Telemed Isn’t Just For The Young
If you think young people are the only ones ready to embrace telemed technology and healthcare social media, think again! It might surprise you to know that the 60 + demographic of patients in the U.S. are quickly becoming the most eager to embrace the technology.
With good reason: many of these patients may be housebound as a result of their chronic conditions or, at the very least, are unable to drive to the office. This group of patients is quite eager to embrace remote technology, like Skype and email, as a means of communication to their healthcare providers. It’s not uncommon for these patients to have many doctors, sometimes across several states, and having the ability to communicate effectively without necessarily having to travel is a huge draw.
Younger Patients Will Expect Telehealth options
That being said, the young set of patients who have grown up with Skype, instant messaging services and social media are more than happy to embrace the telemed trends as the future of their healthcare. In fact, many of them would probably prefer it: the upcoming generation of adult patients in the U.S. will be more “plugged in” than ever before, and chances are they will come into a doctor’s practice with the expectation that there will be telehealth options.
Provider Appeal: Money and Time Saving
On the provider end, telehealth services will be a great way to save money, assuming that they can come up with the cost of starting up such services. This seems to be the major concern at present for those practices that haven’t yet integrated the offerings into their workflow. Not only the upfront cost of implementation, but the need to keep abreast of updates (which seem to be constant in tech) is also a factor of resistance.
Top 5 Telemed Trends of 2015
Even still, most practices are aware that to stay in the game they at least need to hop aboard the EMR train — and a good majority have. So, other than that, what else will define 2015 in telemed trends?
- All-around tech improvements
One reason that telemed has really taken off as a concept in the last few years is the overall quality of technology. High speed internet, video chatting programs and not to mention the cast capabilities of our smartphones have really lent themselves to telemed. As it becomes more commonplace for consumers to have access to things like Google Fiber and iPhones no doubt their interest in telehealth options will increase proportionally.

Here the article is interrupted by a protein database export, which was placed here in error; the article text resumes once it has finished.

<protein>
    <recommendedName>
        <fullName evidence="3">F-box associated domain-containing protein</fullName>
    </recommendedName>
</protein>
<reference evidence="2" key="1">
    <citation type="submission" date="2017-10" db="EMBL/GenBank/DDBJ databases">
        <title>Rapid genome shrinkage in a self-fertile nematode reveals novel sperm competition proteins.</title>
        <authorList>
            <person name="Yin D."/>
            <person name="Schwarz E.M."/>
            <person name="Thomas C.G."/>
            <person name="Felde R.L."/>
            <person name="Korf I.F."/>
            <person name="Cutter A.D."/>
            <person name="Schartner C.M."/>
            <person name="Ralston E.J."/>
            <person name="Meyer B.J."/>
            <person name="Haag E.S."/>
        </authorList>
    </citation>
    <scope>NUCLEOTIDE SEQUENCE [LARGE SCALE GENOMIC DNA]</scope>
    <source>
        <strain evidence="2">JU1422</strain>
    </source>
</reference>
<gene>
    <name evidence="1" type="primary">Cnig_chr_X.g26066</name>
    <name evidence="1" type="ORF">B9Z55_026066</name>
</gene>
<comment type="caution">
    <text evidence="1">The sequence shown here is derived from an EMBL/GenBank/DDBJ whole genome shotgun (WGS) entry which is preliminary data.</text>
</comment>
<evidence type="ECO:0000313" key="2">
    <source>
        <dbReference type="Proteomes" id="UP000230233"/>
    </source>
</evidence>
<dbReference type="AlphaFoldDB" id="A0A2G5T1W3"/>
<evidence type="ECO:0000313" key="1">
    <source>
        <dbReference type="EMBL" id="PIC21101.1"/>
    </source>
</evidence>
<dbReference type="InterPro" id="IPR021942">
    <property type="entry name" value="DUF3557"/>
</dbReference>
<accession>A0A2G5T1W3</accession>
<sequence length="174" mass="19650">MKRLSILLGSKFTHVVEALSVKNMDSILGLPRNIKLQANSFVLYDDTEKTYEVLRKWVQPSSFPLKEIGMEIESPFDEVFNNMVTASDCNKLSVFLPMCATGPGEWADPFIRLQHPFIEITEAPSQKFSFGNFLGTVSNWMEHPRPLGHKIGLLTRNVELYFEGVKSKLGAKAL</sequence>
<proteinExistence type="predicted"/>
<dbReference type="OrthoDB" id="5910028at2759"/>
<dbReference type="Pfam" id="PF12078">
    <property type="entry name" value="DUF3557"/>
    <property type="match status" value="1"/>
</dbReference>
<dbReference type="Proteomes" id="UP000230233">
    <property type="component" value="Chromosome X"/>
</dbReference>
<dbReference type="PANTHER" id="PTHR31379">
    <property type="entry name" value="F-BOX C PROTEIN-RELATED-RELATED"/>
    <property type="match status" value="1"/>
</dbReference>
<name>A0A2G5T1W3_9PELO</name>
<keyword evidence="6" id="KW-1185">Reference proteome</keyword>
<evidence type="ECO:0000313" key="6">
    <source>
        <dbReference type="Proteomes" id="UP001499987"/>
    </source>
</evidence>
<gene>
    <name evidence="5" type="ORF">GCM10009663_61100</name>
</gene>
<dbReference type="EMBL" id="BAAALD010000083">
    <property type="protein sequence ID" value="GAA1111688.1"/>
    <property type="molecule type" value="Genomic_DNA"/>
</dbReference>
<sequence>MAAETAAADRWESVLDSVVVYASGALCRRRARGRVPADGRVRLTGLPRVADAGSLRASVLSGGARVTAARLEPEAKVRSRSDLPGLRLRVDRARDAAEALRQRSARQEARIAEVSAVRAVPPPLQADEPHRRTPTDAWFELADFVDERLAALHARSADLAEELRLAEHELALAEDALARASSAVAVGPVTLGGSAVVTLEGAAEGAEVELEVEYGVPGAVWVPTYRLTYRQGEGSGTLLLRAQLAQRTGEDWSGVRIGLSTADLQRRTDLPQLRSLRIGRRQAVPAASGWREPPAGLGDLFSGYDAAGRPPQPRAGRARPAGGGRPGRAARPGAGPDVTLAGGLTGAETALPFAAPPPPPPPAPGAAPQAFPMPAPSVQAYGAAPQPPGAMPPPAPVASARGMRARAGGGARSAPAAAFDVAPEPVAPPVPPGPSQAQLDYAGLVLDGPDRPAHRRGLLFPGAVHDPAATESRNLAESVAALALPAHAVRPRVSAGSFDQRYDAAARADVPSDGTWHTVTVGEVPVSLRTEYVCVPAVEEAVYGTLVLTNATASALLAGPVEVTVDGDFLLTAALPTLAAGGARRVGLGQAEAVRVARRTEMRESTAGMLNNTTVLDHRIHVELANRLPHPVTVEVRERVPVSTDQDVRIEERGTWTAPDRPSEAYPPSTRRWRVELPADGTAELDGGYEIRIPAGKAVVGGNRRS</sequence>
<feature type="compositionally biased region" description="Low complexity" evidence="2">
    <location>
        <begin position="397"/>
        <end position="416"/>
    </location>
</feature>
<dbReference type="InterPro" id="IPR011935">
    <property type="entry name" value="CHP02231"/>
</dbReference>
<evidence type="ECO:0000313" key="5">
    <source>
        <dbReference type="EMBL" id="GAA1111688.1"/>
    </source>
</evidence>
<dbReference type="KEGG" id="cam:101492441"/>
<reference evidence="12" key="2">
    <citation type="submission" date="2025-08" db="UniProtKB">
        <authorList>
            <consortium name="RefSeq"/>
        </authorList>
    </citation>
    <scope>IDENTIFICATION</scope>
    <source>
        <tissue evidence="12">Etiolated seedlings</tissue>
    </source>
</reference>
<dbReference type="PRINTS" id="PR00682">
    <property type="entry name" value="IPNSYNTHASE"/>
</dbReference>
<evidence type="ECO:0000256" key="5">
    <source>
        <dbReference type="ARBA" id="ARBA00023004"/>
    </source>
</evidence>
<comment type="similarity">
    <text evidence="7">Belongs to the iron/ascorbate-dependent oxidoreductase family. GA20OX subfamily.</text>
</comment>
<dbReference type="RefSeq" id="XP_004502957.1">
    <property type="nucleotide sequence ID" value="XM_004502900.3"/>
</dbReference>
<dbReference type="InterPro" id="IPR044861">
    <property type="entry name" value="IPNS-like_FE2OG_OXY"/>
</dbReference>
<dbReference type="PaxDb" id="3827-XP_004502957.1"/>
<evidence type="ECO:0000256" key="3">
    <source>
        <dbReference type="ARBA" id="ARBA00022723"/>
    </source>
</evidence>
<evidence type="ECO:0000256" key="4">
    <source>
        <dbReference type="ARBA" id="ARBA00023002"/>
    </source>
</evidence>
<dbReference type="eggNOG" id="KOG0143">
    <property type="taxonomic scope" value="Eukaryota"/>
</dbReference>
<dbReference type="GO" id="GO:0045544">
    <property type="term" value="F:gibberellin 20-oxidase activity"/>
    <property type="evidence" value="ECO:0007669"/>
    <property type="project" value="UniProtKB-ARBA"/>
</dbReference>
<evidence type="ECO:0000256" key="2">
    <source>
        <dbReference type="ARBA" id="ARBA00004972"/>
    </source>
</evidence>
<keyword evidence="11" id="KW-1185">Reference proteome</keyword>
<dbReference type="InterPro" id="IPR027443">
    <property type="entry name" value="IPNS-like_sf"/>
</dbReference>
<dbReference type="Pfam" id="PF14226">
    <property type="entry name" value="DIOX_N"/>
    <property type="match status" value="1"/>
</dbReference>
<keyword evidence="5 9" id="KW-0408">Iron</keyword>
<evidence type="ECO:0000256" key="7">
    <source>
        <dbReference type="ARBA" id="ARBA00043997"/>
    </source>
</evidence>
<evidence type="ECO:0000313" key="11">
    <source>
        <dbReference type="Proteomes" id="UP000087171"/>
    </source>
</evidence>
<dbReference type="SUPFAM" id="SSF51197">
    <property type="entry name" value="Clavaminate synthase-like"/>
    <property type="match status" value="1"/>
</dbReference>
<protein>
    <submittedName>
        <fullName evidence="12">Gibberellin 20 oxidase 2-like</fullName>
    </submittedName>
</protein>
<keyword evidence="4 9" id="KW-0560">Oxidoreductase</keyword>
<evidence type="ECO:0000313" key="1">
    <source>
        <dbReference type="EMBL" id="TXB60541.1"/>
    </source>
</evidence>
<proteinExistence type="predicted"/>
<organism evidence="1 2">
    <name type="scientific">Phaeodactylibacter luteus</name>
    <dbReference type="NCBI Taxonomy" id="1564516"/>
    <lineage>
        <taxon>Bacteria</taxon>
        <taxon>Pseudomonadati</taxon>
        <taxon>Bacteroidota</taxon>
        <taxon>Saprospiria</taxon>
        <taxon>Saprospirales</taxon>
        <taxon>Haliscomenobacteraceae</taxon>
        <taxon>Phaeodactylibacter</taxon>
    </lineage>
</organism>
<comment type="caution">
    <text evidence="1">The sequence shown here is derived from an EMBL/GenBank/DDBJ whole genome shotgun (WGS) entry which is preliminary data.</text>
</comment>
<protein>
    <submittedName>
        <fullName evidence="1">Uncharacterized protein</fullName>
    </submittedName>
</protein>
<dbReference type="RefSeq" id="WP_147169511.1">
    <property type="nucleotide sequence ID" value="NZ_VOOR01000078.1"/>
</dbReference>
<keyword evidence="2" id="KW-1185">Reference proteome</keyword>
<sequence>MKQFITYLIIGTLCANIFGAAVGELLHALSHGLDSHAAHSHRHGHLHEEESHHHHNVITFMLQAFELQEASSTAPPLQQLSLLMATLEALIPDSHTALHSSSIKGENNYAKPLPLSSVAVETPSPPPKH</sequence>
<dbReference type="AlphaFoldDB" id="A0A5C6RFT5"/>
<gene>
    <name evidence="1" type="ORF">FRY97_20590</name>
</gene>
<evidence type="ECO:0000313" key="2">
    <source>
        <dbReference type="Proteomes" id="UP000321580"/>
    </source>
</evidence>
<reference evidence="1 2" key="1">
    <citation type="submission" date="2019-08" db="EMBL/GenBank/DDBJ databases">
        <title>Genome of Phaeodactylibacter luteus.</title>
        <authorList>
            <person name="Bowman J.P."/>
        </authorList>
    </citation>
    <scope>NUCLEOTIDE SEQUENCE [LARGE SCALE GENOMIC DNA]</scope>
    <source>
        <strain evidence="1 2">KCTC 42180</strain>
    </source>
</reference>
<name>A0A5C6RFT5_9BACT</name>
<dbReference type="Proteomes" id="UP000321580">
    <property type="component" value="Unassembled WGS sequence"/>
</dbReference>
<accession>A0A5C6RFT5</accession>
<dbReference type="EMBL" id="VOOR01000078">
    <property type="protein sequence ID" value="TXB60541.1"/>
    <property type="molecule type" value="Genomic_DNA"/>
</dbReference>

- App Development
An exciting aspect of telemed is innovation, and perhaps no area of technology has been more fun to watch unfold than that of app development. Whether you’re an Apple or Android user, the number of mobile health apps has increased steadily over the last year. Google, Apple, Microsoft — every major developer has some kind of health app in the game. Of course, there are also many indie developers of personal health tech that are quickly becoming real competition for the big names. Apps like HealthTap and ZocDoc are quickly becoming frontrunners in health app sales.
- Video conferencing/Skype
As webcams have developed over the years, now being featured in practically every cell phone on the market, the ability to chat sort of face to face has become far more readily available than when the technology first cropped up. While it might seem like Star Trek level tech to be video-conferencing with your doctor, the implications for both patients and providers are overwhelming positive: by cutting down on office visits for issues that could be resolved through a phone or video conference, practices are saving money and patients don’t have to make a trip to the office. It’s pretty win-win: that is, assuming that the next telemed trend doesn’t lag behind . . .
As the technology abounds, the tech we develop to protect health information will need to be developing at the same rate — or, better yet, develop ahead of where consumer technology is. HIPAA compliant software is, of course, the preference among providers, healthcare systems and patients — but certainly some of the technology currently on the market may not have privacy safeguards that are up to snuff with the standards healthcare organizations would suspect. Even though the protection of patient information within a hospital is stringent and monitored closely through an EMR, third party apps will be much harder to regulate. Not to mention that anyone who has ever misplaced their cell phone knows the panic of the potential for it to end up in the wrong hands.
- Real-Time Data and Patient Compliance Monitoring
Some of the most popular telemed trends in healthcare have been products that help patients to track various health markers: think of FitBit, which tracks steps taken and other measures of health for an individual patient. This information can be synced with a computer, put into data sheets, and shared with a healthcare provider. This much data isn’t just great for practices, but for the entire healthcare system, which thrives on population health data. With more and more patients actively engaged in quantifying their own healthcare experience — and with the technology making it easier than ever to do this — the population health implications are endless. Not to mention that for providers, hard data will be far more useful at assessing a patient’s adherence to treatment than the patient’s anecdotal evidence: no more lying about how many times a week you work out!